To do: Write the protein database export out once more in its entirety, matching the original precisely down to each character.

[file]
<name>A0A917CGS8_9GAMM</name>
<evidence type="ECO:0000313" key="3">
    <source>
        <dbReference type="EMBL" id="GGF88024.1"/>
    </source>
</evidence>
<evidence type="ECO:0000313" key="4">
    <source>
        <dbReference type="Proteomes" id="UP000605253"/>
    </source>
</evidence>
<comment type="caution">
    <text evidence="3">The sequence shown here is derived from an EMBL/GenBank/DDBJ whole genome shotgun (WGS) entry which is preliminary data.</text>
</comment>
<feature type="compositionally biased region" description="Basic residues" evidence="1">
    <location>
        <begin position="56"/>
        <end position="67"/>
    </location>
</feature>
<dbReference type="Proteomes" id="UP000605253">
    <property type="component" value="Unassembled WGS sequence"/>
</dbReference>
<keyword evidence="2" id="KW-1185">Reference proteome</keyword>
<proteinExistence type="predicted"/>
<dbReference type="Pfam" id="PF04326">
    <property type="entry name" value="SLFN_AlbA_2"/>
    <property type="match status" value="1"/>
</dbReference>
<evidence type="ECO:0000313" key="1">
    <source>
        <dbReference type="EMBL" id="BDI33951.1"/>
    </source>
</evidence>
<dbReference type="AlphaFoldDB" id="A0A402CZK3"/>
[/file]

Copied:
<name>A0A917CGS8_9GAMM</name>
<evidence type="ECO:0000313" key="3">
    <source>
        <dbReference type="EMBL" id="GGF88024.1"/>
    </source>
</evidence>
<evidence type="ECO:0000313" key="4">
    <source>
        <dbReference type="Proteomes" id="UP000605253"/>
    </source>
</evidence>
<comment type="caution">
    <text evidence="3">The sequence shown here is derived from an EMBL/GenBank/DDBJ whole genome shotgun (WGS) entry which is preliminary data.</text>
</comment>
<feature type="compositionally biased region" description="Basic residues" evidence="1">
    <location>
        <begin position="56"/>
        <end position="67"/>
    </location>
</feature>
<dbReference type="Proteomes" id="UP000605253">
    <property type="component" value="Unassembled WGS sequence"/>
</dbReference>
<keyword evidence="2" id="KW-1185">Reference proteome</keyword>
<proteinExistence type="predicted"/>
<dbReference type="Pfam" id="PF04326">
    <property type="entry name" value="SLFN_AlbA_2"/>
    <property type="match status" value="1"/>
</dbReference>
<evidence type="ECO:0000313" key="1">
    <source>
        <dbReference type="EMBL" id="BDI33951.1"/>
    </source>
</evidence>
<dbReference type="AlphaFoldDB" id="A0A402CZK3"/>